Majuli island residents’ twin battle with flood and elephant herd (Majuli District, India)


Naresh Mitra, The Times of India

Date Published

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GUWAHATI: In the world’s largest river island Majuli on Brahmaputra, residents are battling twin battles—with flood and 100-odd strong elephants.

For Himanta Das, a farmer at the Gejera Sapori in Majuli, he has to constantly keep watch on the movement of the jumbo herd as well as provide safety to his family from the swelling Brahmaputra.

“They (elephants) keep moving from one Sapori (sand island) to another in search of food. As a result we are always on the edge. In fact we are in the grip of flood and elephants. We have to look for safety both from the deluge and jumbos,” Himanta, father of two children, said.

“When elephants come to our place, we have to rush to a nearby embankment and shout to scare the jumbos away. Forest officials also help us in keep the herd at bay,” Himanta added.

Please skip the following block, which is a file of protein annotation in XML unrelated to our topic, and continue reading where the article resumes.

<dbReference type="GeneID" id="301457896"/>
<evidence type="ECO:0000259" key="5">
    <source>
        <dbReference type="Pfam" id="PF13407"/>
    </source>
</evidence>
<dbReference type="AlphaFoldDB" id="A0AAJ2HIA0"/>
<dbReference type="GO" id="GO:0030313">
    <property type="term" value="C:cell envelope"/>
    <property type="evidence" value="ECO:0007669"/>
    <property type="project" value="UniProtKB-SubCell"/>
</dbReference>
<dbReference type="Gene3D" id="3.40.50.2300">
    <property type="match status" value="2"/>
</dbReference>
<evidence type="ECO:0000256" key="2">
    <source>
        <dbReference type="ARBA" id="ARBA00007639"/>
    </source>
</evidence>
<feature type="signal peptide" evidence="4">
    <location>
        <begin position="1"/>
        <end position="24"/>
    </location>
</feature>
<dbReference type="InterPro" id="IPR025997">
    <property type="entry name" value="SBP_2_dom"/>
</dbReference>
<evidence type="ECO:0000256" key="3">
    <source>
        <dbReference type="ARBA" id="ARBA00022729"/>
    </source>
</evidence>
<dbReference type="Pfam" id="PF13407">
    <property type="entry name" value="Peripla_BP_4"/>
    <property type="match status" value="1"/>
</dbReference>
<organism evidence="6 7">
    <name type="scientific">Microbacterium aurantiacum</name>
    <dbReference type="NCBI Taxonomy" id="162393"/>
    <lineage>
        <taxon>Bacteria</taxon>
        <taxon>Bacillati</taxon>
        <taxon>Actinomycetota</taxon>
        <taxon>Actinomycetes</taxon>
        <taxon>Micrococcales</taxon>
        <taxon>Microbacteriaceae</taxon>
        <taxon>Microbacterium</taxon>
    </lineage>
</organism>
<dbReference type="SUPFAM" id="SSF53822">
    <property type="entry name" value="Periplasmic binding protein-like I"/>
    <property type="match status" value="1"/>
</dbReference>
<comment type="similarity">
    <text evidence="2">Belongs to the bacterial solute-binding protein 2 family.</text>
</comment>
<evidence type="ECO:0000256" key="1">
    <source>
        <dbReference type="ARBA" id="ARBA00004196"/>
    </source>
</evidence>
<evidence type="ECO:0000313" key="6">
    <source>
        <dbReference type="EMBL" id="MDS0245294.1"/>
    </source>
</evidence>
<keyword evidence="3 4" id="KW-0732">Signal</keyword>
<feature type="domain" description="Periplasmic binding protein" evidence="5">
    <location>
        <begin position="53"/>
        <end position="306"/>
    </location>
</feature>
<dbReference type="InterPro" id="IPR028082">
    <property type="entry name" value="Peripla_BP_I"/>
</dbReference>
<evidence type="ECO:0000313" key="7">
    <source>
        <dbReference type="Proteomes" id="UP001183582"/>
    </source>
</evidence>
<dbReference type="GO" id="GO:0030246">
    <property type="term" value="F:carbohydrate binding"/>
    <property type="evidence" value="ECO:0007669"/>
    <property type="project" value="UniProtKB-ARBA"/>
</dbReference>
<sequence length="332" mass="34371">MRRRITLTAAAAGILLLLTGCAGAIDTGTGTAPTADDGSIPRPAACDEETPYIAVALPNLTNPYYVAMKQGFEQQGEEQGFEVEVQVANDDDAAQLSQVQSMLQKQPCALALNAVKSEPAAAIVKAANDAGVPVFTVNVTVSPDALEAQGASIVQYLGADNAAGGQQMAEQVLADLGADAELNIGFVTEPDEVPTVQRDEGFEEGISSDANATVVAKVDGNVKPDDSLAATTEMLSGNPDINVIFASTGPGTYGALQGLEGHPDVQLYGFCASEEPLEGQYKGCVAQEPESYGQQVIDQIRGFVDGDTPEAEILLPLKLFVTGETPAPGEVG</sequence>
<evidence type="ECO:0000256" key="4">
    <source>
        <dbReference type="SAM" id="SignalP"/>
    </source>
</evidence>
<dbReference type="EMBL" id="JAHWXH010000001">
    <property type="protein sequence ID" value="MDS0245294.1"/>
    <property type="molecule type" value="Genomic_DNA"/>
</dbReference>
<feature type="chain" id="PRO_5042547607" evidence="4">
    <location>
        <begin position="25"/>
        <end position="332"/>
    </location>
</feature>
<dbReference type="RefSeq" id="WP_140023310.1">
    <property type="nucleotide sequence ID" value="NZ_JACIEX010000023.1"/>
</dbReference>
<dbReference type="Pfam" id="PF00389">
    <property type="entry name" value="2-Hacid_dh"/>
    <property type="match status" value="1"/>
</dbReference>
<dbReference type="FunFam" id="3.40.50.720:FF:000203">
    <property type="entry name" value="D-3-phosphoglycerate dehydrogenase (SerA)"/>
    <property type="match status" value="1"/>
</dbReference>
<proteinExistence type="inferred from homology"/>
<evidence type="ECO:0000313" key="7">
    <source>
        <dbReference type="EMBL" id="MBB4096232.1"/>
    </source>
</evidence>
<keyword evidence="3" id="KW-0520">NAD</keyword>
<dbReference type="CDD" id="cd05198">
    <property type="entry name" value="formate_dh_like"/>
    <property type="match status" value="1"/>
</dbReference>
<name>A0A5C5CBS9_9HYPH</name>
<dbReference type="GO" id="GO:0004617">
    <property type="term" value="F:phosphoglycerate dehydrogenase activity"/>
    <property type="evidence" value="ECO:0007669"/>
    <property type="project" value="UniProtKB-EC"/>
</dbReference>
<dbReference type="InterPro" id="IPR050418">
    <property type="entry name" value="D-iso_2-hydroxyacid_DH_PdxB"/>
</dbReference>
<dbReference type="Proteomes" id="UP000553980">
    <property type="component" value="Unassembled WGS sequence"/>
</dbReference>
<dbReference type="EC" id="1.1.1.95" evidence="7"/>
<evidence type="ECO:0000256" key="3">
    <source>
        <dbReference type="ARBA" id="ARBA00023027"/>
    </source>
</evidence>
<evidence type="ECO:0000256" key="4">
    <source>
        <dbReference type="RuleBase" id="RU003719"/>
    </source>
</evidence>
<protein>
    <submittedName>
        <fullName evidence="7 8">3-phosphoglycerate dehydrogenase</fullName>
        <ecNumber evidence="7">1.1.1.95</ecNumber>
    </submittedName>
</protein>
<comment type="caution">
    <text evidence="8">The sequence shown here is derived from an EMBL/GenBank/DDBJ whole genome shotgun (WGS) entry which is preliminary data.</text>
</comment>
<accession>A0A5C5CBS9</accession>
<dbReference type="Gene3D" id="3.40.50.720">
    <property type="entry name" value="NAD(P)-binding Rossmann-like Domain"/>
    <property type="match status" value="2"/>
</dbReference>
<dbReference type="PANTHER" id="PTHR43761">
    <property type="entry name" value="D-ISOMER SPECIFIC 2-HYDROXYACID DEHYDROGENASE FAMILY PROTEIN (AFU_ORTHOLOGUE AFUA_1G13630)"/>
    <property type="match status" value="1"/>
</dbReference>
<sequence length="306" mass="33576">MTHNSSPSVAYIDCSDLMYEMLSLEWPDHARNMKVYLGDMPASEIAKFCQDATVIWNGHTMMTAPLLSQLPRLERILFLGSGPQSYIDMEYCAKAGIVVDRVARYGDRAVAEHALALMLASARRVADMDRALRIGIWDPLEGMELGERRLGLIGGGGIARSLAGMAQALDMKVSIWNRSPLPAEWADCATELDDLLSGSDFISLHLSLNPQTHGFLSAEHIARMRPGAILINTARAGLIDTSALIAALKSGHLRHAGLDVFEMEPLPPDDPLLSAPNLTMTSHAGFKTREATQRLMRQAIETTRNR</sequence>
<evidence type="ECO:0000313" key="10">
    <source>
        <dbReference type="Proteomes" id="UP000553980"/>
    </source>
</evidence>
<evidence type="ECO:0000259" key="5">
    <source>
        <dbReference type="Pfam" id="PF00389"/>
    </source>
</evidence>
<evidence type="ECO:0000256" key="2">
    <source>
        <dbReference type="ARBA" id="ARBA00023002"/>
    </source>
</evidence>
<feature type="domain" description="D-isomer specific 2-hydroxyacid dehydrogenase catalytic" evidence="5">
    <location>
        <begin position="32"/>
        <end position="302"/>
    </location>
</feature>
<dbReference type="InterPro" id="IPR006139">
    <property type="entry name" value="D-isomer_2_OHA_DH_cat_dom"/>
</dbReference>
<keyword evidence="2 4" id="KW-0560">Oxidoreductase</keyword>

Home to an estimated 160,000 people of different ethnic groups and the nerve centre of neo-Vaishnavite culture, Majulu is also a cluster 100-odd small islands called saporis. The elephants have been moving around 10 such Saporis on the northeastern part of Majuli, which is also a district and assembly constituency represented by chief minister Sarbananda Sonowal.

The herd reached the river island by swimming Brahmaputra from the forest in Dibrugarh district last month. And since then the herd has damaged houses and also killed a cow.

Many residents of these Saporis had lost their paddy cultivation to the elephant herd just ahead of the flood.

“Now flood has submerged the remaining crops on our farmland,” another resident of Gejera Sapori said.

“We have been constantly monitoring the herd’s movement. Now they are little far off from the human settlements. The herd is relishing on tall grasses and bamboos,” Majuli’s forest beat officer, Atul Das said.

Forty-nine villages in Majuli with an estimated population of 41,200 were affected in the current wave of flood. A total of 1,760 hectare cropland in Majuli went underwater. While many flood-hit villagers have taken shelter in makeshift camps erected on the elevated embankments, 385 affected people are lodged in three government relief shelters in the district.